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CIGA bitesize: Restrictions on Covid petitions extended - plus a look ahead to presenting winding up petitions from January 2021 onwards

The current provisions in the Corporate Insolvency & Governance Act 2020 (CIGA) which tightly restricted the use of winding up petitions during the initial phase of the Covid pandemic were  due to come to an end on 30 September 2020. However, the government announced yesterday that it would be exercising powers reserved under CIGA to extend the temporary provisions, as it has become increasingly clear that measures to combat the pandemic will be required for much longer than first anticipated in March.

Among other changes intended to provide ongoing support to Covid-affected businesses - which we will cover in a separate briefly shortly - statutory demands and winding up petitions will continue to be restricted until 31 December 2020, in line with the recently extended moratorium on commercial landlords’ rights to forfeit and to enforce under CRAR.

In the final instalment of our bitesize series, we review the tests applied to Covid petitions, and look (a little further) ahead to the lifting of the restrictions for petitions presented from 1 January 2021 onwards.

Restrictions on Covid petitions

  1. Creditors may not present a winding up petition on or after 27 April 2020 on the basis of an unsatisfied statutory demand served between 1 March 2020 and 31 December 2020;
  2. Creditors may only present a winding up petition on or after 27 April 2020 if it has reasonable grounds for believing either Covid has not had a financial effect or that the company would not have been able to pay its debts even if Covid had not had a financial effect; and
  3. Any winding up orders made between 27 April 2020 and 31 December 2020 will be void if the order was not one that would have been made if the Court applied the relevant test in 2 above.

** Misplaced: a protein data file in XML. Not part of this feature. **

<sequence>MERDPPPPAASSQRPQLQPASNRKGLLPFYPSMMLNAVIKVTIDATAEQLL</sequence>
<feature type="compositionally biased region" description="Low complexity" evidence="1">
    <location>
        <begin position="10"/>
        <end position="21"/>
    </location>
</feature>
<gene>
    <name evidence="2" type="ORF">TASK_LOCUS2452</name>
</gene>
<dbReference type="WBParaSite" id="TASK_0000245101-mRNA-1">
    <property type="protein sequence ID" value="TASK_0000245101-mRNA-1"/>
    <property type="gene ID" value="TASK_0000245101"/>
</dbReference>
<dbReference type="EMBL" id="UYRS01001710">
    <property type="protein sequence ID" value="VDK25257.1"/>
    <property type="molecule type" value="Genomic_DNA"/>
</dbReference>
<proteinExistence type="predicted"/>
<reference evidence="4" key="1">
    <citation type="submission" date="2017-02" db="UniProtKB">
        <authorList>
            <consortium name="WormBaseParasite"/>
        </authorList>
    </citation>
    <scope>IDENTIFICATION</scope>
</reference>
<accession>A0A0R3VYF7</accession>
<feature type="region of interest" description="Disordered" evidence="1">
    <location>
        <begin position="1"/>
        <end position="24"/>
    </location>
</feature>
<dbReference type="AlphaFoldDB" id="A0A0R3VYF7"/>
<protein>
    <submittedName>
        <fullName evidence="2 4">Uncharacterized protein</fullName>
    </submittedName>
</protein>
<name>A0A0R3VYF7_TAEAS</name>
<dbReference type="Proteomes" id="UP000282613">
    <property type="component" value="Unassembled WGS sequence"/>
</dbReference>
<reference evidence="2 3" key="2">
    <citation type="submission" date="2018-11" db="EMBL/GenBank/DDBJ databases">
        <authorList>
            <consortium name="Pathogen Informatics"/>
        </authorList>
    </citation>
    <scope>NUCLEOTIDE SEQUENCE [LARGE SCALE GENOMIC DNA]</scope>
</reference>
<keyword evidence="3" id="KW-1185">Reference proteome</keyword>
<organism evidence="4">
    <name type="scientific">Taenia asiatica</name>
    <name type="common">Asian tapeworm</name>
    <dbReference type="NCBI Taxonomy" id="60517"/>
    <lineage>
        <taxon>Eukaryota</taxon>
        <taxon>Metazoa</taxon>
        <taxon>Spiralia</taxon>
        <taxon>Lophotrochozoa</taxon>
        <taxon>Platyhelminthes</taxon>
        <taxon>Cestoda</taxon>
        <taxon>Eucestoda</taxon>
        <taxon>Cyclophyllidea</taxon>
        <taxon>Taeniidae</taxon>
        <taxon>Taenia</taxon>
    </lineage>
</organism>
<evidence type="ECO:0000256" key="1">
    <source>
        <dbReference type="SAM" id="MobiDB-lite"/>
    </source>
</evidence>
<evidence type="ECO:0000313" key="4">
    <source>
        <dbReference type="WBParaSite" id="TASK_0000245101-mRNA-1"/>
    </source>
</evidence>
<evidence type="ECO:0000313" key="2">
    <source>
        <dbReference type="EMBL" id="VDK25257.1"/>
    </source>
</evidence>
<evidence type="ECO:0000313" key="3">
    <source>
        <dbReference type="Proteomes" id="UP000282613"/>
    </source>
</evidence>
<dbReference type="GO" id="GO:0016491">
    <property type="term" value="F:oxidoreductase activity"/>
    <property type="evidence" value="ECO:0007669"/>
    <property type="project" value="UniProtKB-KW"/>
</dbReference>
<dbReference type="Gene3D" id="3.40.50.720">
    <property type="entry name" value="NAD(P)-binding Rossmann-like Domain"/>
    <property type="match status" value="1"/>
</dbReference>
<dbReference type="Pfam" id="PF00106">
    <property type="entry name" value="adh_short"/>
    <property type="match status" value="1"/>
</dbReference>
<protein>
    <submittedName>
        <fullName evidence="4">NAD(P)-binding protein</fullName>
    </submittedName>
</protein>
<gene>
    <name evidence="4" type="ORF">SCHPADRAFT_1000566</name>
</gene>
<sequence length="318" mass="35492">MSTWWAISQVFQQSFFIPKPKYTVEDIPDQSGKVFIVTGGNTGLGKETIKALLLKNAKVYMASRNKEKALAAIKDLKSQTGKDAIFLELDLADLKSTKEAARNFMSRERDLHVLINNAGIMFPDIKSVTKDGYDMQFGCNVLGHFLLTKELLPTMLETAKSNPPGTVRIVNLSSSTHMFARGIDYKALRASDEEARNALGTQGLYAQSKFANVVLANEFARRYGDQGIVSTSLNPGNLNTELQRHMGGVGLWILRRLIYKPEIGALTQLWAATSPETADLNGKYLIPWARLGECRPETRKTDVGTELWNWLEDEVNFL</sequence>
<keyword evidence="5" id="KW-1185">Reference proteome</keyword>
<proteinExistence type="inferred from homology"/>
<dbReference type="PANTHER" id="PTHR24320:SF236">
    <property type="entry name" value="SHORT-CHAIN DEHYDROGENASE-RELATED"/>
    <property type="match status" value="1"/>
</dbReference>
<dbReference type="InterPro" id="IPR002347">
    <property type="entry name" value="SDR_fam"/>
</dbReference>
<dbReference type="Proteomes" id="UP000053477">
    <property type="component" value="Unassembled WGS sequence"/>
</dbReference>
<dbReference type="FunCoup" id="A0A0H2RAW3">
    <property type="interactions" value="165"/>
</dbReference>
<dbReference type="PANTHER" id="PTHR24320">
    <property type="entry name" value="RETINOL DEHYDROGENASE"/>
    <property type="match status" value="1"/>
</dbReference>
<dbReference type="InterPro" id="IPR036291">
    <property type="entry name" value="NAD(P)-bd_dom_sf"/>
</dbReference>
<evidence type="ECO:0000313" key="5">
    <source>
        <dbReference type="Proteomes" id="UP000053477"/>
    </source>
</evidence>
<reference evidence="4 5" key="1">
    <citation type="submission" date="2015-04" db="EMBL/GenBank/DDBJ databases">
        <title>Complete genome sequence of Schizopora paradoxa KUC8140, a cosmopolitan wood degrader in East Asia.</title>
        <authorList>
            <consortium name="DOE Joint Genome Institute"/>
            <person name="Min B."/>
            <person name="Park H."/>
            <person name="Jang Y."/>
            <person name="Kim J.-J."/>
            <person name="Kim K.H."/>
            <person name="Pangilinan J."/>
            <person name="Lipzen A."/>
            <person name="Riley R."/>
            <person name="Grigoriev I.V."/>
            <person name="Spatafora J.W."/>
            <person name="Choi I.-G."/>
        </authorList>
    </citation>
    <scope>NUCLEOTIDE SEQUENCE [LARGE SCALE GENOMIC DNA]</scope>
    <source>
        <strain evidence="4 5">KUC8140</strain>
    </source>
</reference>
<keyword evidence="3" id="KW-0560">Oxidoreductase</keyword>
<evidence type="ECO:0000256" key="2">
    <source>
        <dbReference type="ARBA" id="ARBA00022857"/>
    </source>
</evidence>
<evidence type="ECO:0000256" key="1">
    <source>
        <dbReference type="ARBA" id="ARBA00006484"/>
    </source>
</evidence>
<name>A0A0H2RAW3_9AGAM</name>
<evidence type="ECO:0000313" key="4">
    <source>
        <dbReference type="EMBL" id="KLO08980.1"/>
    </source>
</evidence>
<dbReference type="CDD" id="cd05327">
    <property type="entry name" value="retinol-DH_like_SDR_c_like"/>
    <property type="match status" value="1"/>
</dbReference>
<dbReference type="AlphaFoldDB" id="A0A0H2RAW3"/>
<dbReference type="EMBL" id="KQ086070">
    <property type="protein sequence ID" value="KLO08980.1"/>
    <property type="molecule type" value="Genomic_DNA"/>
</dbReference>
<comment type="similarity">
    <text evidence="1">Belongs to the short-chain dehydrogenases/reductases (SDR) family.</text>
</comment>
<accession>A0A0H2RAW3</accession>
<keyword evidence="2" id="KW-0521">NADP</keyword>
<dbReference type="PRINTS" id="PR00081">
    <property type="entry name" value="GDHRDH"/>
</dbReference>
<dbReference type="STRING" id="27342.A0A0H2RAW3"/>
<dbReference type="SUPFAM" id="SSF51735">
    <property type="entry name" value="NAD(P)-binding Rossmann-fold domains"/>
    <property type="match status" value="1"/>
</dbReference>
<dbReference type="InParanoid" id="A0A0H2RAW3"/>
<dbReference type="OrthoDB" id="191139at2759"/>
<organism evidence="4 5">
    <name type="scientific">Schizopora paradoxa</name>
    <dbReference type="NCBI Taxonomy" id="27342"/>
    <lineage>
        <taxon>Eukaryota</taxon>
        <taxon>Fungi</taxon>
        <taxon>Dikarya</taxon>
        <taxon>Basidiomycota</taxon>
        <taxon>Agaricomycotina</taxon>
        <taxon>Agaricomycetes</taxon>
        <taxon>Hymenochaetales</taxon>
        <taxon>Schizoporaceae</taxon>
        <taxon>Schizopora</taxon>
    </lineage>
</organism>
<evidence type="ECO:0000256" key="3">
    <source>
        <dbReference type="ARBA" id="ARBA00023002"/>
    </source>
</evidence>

A Practice Direction was introduced to outline the court’s approach to Covid petitions which we outlined here.

In a handful of decisions during CIGA’s progression through Parliament and after it came into force, the ICC Judges confirmed that:

  • whether or not Covid has had a financial effect is a low threshold which will be met if the company’s financial position worsens in consequence of or for reasons relating to Covid;
  • the Court must then consider whether the company would not have been able to pay its debts even if Covid had not worsened its financial position; and
  • the burden of proving these matters is on the petitioner.

Appointments over companies wound up on a Covid petition

In light of the above, insolvency practitioners considering taking an appointment as a liquidator over a company in compulsory liquidation should:

  • Check whether the petition was presented between 1 March 2020 and 31 December 2020;
  • Check with the Official Receiver/petitioning creditor as to whether the tests outlined above were addressed during the progression of the petition – this is more likely if the petition was presented in the High Court; and
  • If the likely asset is an antecedent transaction claim, check whether other aspects of CIGA might affect realisations (see our article).

Presenting new petitions

As the months have progressed, there will inevitably have been pent-up demand from creditors who were unable to meet the threshold of the tests set out for Covid petitions above – predominantly as so many businesses will have been adversely affected by Covid – but whose debts remain unpaid by insolvent or intransigent debtor companies. Liabilities are only likely to increase by 31 December 2020, particularly with another rent quarter day falling due at Christmas.

From 1 January 2021 – unless the restrictions are extended further – creditors will be free to petition without the constraints of meeting the additional Covid tests above. To ensure a newly presented petitions are effective, creditors should:

  1. Check whether CIGA provisions have been further extended or additional/alternative measures introduced.
  2. If seeking to demonstrate the company is insolvent on the basis of an unmet statutory demand, produce a fresh demand, ensuring it is properly served and is brought to the attention of the relevant personnel at the debtor company (having regard to ongoing Covid related disruption/remote working/postal redirection etc).
  3. Check the insolvency status of the company – it may be subject to a stand-alone moratorium or already in an insolvency process.
  4. Be prepared for a longer petition process while the Court deals with a likely influx of petitions, and given limitations on court resources and remote hearings.
  5. If a landlord, note the voluntary Code of Practice for commercial property relationships during the Covid-19 pandemic, encouraging ‘transparency and collaboration’. Winding up a company is a nuclear option which should be used a last resort.

For further information on this article, please contact a member of our Restructuring & Insolvency Team or visit the CIGA page.

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